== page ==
Meeting the Challenge of Impasse

Sep 24, 2021

Potential divorce mediation clients are sometimes concerned that they will not be able to come to agreement on decisions that need to be made to end their marriage.

A mediator cannot guarantee a successful outcome, measured by both spouses being satisfied with the final agreement. Yet most mediations succeed, even many that seem doomed to failure because of impasse. Why is that?

When mediation is in jeopardy with my clients, I take every opportunity to point out the risks of leaving mediation and going to court—an indefinite delay in the outcome, polarization of children, emotional impacts, disintegration of trust and loss of control over the result.

Sometimes, simply pointing out how ugly the alternative is helps you try harder to find a solution that will work for both of you.

However, this may not be enough to motivate a shift for an entrenched spouse. So then what?

In handling a potential impasse in divorce mediation, ask yourself if a huge difference between the two of you may actually be smaller than you think. A mediator has an opportunity to pour a drop of optimism into a pool of negativity. I outline all of the current areas of agreement—and usually there are many things you already have agreed upon. Noticing what has gone well can refocus everyone, so that bridging a gap may no longer seem insurmountable.

In an effort to rescue a mediation that is facing impasse, here are some suggestions I share with my clients:

1. Ask yourself if a huge difference between the two of you may actually be smaller than you think. A mediator has an opportunity to pour a drop of optimism into a pool of negativity. I outline all of the current areas of agreement—and usually there are many things you already have agreed upon. Noticing what has gone well can refocus everyone, so that bridging a gap may no longer seem insurmountable.

2. Think through possible outcomes in litigation. This may require a consultation with an attorney, which I highly recommend in these situations. In fact, I have often employed a strategy of engaging a neutral attorney to explain how a judge might decide a similar issue. Frequently you will hear that the outcome in court could be uncertain. So I point out that, by leaving mediation, you are gambling on the result. Is holding the line on your position worth it?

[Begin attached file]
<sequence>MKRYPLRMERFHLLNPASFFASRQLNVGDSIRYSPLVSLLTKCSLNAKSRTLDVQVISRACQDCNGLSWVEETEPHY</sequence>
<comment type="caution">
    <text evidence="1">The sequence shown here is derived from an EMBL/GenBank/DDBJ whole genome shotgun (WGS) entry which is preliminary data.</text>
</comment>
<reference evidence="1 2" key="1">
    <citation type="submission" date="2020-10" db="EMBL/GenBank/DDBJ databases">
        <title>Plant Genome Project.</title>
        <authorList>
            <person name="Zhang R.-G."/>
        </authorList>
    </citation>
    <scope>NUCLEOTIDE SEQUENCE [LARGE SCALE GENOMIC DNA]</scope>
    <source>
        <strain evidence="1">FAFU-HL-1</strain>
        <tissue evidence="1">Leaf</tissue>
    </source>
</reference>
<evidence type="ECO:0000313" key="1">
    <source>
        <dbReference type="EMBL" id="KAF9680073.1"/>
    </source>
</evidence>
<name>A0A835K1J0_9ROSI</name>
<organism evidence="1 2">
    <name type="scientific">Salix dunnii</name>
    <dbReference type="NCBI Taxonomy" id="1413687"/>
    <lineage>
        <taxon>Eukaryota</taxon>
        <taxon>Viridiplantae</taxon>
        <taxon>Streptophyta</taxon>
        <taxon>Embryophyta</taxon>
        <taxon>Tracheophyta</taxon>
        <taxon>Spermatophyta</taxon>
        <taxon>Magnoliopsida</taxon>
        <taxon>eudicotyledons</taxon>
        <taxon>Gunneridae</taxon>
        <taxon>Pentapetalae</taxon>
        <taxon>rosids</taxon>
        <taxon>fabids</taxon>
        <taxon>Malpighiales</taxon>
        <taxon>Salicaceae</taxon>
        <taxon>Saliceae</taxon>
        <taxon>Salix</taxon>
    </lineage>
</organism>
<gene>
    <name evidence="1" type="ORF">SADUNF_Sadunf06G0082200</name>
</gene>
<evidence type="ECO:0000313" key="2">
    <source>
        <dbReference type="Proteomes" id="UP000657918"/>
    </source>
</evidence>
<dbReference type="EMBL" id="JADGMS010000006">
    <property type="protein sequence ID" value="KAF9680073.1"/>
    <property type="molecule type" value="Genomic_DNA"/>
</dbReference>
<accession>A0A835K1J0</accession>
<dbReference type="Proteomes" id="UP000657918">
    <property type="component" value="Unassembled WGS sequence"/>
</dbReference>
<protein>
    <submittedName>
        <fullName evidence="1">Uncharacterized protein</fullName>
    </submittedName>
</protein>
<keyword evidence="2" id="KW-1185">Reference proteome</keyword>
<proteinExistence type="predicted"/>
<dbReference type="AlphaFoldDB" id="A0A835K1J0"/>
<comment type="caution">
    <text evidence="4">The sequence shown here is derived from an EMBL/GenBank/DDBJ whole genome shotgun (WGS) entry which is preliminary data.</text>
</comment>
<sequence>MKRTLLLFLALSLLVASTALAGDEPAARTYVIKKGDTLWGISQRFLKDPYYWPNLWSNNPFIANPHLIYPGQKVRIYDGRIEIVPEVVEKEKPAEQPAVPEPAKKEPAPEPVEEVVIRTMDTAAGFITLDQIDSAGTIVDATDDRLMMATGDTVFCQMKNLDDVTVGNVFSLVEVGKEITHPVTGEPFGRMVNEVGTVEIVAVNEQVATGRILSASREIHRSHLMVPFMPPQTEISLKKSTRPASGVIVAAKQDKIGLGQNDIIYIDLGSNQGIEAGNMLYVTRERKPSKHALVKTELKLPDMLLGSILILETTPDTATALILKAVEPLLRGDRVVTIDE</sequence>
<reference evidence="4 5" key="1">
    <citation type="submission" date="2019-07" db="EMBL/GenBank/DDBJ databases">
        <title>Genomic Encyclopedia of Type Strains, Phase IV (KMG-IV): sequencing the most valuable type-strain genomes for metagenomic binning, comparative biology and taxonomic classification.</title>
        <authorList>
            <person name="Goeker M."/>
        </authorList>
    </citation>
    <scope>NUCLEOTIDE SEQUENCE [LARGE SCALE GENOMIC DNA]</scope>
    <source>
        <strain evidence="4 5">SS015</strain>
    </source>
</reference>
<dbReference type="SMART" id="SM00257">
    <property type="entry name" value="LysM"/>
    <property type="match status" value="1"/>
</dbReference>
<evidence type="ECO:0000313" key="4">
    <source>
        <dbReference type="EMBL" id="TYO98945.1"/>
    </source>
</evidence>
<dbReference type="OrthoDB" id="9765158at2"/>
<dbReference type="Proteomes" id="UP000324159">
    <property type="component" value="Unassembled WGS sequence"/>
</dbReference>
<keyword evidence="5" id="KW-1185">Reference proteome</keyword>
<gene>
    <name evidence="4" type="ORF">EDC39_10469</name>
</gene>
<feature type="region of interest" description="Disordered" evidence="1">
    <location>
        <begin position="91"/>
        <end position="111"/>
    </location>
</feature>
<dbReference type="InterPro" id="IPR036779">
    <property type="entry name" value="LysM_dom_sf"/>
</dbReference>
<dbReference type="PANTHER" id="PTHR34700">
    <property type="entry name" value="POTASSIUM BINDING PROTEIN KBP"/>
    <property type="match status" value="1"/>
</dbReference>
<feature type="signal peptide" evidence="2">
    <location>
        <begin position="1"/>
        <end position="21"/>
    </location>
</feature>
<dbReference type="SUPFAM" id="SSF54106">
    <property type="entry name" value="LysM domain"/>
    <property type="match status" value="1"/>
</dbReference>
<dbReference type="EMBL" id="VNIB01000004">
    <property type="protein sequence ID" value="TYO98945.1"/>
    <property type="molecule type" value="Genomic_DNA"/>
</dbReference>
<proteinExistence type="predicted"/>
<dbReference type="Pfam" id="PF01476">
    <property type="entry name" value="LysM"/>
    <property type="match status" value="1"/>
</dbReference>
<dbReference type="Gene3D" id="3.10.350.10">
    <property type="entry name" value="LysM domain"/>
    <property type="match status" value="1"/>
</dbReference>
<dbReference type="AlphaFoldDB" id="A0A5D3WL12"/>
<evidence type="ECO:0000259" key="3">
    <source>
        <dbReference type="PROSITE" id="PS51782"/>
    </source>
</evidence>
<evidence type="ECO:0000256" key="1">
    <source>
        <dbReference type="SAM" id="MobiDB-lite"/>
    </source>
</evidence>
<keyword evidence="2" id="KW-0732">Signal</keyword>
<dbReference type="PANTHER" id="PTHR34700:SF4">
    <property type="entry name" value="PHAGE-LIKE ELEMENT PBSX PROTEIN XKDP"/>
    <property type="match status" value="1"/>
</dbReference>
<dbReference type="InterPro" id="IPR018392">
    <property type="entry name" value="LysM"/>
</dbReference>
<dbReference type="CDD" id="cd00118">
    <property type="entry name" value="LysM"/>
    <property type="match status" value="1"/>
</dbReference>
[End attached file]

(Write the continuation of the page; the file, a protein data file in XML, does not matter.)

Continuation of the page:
3. Consider the full cost of litigation. A mediator can ask you to analyze the total cost of taking a divorce to court. This isn’t just about the money you will spend on attorneys, experts, etc. What about the costs associated with spending time in court, the emotional stress, the impacts on your future co-parenting and your relationship with your children? Is the cost of not changing your position worth what you will expend in money, energy, time and stress?

4. Don’t underestimate the value of settlement. How much can you save (see above) by shifting your perspective closer to that of your spouse and perhaps reaching an agreement? How much are you willing to pay for maintaining a good relationship with your children’s other parent? How much is it worth to you to put this experience behind you more quickly by staying in mediation and working to an agreement?

5. Get help. One of the key features of the mediation process is that there is a wealth of neutral knowledge that can be brought into mediation to assist the mediator in helping you work through your differences. For parenting disputes, we can engage a child specialist. While I have strong financial skills, sometimes it may be better if we bring in a financial neutral as a fresh face to explore options for settlement. Finally, we can agree to bring in a collaboratively trained attorney for each of you for one session, to provide legal support that is focused on problem solving.

I will use whatever tools I have to produce a successful outcome, As long as you don’t give up, I won’t either.